Author: Julian Miles, Staff Writer

There’s something glowing. Must be close. My vision flip-flops, greys out and back in, then snaps into focus.
I have a digital clock embedded in my forearm panel! It reads 00:01:19:36, the last pair is seconds, and they’re decreasing.
“Hello, Jarn.”
I roll onto my back. The voice in my ear isn’t from nearby in the car park. Not good.
“Listen carefully, Jarn.”
Like I have a choice?
“That timer shows how long you have before the modification we made to your battery turns your cyborg body into a hundred-kilo fragmentation bomb.”
And the rest of me into mince. Nice.
“We’ve blanked your comms, and I have overwatch on your vision, so let’s get down to business. In a fraction under an hour, Ethan Plamswythe will be opening the new CyberWatch facility in Duraton.”
I can only hear him in my right ear. I wonder? I close my right eye.
“Stop that. Reflexive moves I’ll allow. Anything else is out.”
I open it, then close my left eye.
“As I was saying: Ethan. New facility. You’re going to go and kill him. After you do that, I’ll shut down the modification, and you can explain it all to the police.”
Right after the Easter Bunny pops up and gives me a big kiss, I’m sure.
“I suggest you get a move on. Duraton is a good 40-minute drive away.”
No mention of my closed left eye. Which means there’s a rider on my right side, audio and visual only: it’s basic, and easy to implant. Likewise the timer is a straightforward swap of forearm cover plates. Battery tampering presents no challenge – I can change my pack in under a minute if I need to hurry. I’m guessing they swapped my custom cell for a smaller cell, giving room for their control package. After all, it’s not like I’m going to need extended battery life in their plan. The question is: how fancy is their unit? Ah. That’s an easy find.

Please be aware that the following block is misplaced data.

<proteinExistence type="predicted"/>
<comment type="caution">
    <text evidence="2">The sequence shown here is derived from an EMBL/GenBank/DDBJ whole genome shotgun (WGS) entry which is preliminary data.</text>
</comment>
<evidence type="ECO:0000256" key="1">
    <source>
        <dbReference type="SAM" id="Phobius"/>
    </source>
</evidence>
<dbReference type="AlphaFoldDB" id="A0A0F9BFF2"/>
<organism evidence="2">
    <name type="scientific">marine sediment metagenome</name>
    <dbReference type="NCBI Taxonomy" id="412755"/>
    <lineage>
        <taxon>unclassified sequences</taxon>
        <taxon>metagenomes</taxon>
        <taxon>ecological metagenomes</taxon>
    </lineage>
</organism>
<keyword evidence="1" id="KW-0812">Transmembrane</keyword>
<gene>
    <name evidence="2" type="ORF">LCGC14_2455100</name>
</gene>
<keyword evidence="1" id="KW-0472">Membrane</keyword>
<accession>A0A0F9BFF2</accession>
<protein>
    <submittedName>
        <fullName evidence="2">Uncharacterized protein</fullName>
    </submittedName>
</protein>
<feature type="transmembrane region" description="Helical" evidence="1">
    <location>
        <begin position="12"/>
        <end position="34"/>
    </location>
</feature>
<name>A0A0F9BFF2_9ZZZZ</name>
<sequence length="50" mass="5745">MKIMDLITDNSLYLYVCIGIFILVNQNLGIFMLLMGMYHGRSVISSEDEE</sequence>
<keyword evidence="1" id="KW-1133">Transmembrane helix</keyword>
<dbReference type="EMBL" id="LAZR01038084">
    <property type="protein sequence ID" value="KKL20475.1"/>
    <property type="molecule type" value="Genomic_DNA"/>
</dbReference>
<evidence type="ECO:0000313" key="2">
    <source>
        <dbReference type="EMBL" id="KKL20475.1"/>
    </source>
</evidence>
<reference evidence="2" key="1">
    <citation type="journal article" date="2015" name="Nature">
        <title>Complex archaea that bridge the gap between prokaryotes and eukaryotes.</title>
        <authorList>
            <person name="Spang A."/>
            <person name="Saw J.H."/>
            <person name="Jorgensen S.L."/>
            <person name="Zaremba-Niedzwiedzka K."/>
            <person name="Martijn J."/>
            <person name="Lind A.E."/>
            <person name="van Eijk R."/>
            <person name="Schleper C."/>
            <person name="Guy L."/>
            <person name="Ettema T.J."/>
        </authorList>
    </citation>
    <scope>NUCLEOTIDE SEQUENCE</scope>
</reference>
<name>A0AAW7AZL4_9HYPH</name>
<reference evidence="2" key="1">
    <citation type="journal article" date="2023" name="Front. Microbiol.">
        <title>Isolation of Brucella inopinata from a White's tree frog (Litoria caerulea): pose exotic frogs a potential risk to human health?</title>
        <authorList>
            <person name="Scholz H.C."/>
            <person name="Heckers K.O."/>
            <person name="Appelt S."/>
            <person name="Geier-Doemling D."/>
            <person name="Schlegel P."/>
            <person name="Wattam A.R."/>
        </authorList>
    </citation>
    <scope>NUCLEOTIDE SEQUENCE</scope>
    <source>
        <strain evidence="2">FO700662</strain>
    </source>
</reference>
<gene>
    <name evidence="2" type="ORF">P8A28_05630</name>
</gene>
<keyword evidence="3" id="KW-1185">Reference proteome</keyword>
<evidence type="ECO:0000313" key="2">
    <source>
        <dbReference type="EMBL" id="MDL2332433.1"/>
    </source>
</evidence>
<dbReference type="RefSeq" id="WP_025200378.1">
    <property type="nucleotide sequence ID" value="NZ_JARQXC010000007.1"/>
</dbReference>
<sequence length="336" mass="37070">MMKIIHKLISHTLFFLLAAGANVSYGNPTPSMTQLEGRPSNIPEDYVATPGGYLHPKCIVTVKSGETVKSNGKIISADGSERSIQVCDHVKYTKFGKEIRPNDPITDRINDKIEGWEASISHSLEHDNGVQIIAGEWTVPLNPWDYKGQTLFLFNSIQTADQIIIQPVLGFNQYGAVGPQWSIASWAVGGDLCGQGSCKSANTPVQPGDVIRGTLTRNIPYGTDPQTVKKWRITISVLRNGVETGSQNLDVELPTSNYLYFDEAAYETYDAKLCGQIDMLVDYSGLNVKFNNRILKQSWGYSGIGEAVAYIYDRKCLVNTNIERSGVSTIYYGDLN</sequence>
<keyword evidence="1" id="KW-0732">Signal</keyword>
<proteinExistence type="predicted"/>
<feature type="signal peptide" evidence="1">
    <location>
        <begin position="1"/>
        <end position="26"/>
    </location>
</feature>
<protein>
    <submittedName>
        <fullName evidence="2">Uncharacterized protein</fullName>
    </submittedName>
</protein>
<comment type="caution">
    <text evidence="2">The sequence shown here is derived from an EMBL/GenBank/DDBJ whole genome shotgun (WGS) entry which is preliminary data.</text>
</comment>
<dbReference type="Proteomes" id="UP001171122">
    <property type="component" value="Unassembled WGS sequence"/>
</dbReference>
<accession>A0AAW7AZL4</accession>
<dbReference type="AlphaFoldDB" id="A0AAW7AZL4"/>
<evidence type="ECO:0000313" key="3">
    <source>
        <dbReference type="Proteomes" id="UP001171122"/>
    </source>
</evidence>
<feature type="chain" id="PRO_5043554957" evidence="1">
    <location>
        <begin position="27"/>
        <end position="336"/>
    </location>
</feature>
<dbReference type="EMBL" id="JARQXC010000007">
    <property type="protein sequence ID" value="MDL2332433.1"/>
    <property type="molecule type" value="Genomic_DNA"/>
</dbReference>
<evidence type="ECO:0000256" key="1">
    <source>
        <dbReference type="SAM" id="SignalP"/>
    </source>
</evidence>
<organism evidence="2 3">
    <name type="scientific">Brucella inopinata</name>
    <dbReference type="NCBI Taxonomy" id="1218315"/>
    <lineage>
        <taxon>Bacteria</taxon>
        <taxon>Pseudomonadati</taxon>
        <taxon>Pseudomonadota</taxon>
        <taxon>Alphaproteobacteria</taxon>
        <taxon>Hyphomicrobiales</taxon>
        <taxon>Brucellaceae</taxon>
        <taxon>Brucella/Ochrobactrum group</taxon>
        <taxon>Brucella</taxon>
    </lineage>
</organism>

“Hey, Mister Bomberman, you got wheels for me? My vehicle’s ex-service: still has anti-interference sensors.”
“Good to know you’re co-operating. Use one of the autohire vehicles by the exit stairs.”
Their modification is bottom of the range: a shielded cell would be impervious to sensors. Mister Bomberman is running a budget operation, and doesn’t seem to be aware of what I am. Wait a minute. He couldn’t be that cocky? I look about.
“The way out is on your left. You came from the right, remember?”
“I’m a little fuzzy on details. Somebody compressor pulsed me.”
There’s a chuckle.
“Had to put you down fast. Even stockers like you can be dangerous.”
I’m no stock trooper. My public ID says so, but a second level query would reveal it as a cover. You’re an amateur, Mister Bomberman.
I close my right eye and shout: “What did you do? I can’t see.”
“We did nothing. What are you trying to pull?”
“I’m trying to obey! Shutting down my vision doesn’t help.”
There’s whispered conversation, then I hear a van door slide open – both in my ear, and from my left! I sprint that way.
Leaping two cars, I slide across its roof, then slam the door shut. I unload some pent-up cyberviolence, leaving the van immobilised and them trapped inside.
Finally, I call for help. Then I pop the rigged battery and slide it under the van, before using my whole seventy kilos of non-cybered body to drag myself to a safe distance. Painful, but worth it.
“Better hope the police arrive before the timer runs out, Mister Bomberman.”